At what point in our lives do we have to have things all figured out? At what point, when we’re told that we need to drive to New York, do we have to have the route figured out, places to stay the night, places to buy gas, and so on all in our head before we take a step toward the car. Twenty-five years ago, Penny and I traveled across Europe not sure where we’d go next and completely clueless about where we’d stay when we got there. I can’t imagine traveling like that today. I like to have everything figured out when I leave home.

Don’t we do the same thing in thinking about our future in Christ? What will heaven be like? What will we be doing after Christ returns? Will we just be sitting around in heaven singing praises to God? Will it be just like Dante predicts in the Paradiso? I’m guessing that our answers to all of these will be absurdly off base.

But here’s the great thing. We don’t have to know how things will be any more than Emily’s kids have to know where they’re going today. When you trust the driver, you don’t have to know the destination or the route. Our insistence on knowing details God hasn’t revealed to us suggests a limit to our trust in him as the driver. Perhaps that’s the question we truly need to address.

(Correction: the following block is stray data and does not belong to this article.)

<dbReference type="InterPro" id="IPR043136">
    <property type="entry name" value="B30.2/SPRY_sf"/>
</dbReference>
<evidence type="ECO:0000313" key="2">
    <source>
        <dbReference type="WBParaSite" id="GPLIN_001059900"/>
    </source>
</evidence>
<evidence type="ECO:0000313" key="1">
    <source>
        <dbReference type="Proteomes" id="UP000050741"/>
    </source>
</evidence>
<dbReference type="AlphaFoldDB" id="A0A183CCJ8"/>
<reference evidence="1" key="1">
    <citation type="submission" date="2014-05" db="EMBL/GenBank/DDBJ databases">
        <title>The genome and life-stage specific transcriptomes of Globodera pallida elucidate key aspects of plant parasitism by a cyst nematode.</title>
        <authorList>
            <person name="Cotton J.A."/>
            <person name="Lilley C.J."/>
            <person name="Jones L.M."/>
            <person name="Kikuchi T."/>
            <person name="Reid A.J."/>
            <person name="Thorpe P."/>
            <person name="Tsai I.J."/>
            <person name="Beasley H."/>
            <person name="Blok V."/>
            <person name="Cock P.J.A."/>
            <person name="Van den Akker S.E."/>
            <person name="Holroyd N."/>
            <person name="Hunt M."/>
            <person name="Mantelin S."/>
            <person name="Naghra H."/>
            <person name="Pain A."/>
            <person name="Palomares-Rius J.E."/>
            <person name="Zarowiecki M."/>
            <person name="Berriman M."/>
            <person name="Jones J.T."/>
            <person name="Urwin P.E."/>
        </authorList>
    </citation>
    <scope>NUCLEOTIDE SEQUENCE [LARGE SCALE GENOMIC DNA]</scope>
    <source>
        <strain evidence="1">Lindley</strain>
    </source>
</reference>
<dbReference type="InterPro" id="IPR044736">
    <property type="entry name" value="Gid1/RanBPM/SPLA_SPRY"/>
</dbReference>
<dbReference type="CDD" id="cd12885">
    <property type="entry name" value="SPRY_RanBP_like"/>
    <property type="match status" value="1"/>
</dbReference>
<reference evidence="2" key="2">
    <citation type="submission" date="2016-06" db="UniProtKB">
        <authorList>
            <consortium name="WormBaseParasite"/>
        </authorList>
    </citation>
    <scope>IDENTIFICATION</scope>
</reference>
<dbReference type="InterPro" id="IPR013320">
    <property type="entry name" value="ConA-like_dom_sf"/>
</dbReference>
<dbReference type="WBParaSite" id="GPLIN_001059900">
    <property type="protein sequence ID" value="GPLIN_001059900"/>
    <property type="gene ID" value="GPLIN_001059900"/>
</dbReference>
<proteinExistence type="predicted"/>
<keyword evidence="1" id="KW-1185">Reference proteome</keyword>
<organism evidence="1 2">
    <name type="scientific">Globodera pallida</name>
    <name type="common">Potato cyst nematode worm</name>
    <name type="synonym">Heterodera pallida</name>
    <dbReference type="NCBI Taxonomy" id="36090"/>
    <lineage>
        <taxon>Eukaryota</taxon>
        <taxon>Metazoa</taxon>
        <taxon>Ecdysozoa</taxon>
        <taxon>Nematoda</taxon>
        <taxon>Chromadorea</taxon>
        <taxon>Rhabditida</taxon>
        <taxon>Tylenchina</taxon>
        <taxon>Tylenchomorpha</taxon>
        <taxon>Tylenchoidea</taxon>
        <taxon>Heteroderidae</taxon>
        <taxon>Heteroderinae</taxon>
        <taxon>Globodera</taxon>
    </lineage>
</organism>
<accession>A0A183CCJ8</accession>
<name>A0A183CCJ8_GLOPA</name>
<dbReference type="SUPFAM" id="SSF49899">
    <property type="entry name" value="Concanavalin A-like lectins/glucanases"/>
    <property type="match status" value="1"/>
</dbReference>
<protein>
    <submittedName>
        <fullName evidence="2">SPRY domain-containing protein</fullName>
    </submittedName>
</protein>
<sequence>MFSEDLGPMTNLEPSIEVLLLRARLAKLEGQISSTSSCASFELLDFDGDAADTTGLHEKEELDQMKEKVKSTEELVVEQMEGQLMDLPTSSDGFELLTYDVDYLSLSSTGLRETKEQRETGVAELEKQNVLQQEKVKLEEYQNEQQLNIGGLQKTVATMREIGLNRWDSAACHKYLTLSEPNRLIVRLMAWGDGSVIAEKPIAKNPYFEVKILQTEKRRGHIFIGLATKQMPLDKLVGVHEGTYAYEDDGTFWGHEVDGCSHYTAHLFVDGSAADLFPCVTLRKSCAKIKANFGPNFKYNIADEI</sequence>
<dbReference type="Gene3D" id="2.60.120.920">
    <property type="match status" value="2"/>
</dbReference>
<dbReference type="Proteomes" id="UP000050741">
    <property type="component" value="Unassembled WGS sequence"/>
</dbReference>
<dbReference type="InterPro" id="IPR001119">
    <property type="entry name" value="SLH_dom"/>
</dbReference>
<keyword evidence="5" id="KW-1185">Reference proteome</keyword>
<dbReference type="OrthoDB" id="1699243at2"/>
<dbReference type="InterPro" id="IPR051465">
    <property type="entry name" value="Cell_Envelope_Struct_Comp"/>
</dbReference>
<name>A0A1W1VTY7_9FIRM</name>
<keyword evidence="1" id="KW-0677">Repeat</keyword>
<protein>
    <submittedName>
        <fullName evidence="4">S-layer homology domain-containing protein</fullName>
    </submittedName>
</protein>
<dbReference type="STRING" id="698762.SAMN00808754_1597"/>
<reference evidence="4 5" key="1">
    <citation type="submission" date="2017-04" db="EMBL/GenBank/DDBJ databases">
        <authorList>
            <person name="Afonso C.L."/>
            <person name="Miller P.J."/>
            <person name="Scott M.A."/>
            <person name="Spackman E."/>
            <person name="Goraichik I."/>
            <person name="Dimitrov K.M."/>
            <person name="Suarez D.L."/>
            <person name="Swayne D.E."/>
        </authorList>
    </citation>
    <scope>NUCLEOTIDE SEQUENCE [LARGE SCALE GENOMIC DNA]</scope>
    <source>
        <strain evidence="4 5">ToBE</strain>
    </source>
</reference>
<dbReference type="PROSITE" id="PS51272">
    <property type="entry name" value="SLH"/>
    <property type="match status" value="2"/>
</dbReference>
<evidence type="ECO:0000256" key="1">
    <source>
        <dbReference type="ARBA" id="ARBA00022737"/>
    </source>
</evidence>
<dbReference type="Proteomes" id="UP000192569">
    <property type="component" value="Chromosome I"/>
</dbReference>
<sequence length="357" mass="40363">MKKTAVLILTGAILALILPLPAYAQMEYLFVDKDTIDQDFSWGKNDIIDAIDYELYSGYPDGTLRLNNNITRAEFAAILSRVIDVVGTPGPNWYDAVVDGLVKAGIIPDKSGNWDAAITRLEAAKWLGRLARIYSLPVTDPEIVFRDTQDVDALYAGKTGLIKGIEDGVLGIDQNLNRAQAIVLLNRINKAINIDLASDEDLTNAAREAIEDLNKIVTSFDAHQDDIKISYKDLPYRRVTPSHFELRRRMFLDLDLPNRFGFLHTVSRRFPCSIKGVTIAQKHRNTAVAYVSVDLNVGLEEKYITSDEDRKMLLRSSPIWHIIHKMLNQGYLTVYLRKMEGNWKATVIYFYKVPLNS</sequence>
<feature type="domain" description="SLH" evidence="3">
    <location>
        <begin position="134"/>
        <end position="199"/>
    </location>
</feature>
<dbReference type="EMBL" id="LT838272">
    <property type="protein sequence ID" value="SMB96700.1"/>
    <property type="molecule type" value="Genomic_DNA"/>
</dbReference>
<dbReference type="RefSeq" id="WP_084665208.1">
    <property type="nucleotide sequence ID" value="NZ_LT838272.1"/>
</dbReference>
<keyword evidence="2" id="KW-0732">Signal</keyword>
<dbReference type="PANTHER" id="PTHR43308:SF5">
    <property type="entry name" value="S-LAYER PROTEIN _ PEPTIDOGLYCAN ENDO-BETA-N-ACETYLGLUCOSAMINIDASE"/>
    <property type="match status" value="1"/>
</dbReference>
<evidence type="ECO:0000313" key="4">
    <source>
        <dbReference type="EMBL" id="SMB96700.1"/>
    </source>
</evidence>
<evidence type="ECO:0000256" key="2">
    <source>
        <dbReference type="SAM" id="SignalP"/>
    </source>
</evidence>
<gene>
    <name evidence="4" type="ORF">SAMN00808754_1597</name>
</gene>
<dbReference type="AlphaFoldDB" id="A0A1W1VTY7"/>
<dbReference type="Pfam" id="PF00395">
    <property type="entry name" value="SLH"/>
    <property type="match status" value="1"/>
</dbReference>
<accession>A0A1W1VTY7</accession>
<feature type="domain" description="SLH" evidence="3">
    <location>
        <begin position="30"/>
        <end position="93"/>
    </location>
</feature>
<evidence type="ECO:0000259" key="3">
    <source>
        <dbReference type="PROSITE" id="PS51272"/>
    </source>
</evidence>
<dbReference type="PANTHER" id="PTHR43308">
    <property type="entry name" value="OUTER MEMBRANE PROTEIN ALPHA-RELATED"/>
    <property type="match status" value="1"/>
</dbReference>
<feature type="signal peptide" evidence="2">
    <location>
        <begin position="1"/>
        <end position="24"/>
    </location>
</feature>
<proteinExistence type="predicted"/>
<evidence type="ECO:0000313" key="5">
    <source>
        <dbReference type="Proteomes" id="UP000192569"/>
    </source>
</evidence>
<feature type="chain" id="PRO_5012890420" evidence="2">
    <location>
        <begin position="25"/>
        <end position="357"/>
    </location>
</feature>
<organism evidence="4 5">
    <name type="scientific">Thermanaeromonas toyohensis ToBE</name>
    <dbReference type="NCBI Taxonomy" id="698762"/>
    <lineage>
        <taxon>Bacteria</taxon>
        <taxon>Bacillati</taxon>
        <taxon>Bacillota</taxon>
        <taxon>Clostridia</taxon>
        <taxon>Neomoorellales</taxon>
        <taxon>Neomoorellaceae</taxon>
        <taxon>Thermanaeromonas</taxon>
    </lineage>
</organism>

Permanent Adoption–1 John 3:1

How great is the love the Father has lavished on us, that we should be called children of God! And that is what we are! The reason the world does not know us is that it did not know him. –1 John 3:1

Walt and Cheryl, a couple that Penny and I used to know, adopted a boy, a kid about eight years old. Let’s call him Tim. They brought Tim into their home with their son, a couple of years older, and teenaged son and daughter. We got to know Tim over the span of several months. We found that Walt and Cheryl had difficulties with the boy, but they seemed to us, a clueless engaged couple ourselves, like the typical sort of problems you would have with a child. They also seemed pretty similar to the severity of problems they had with their natural kids.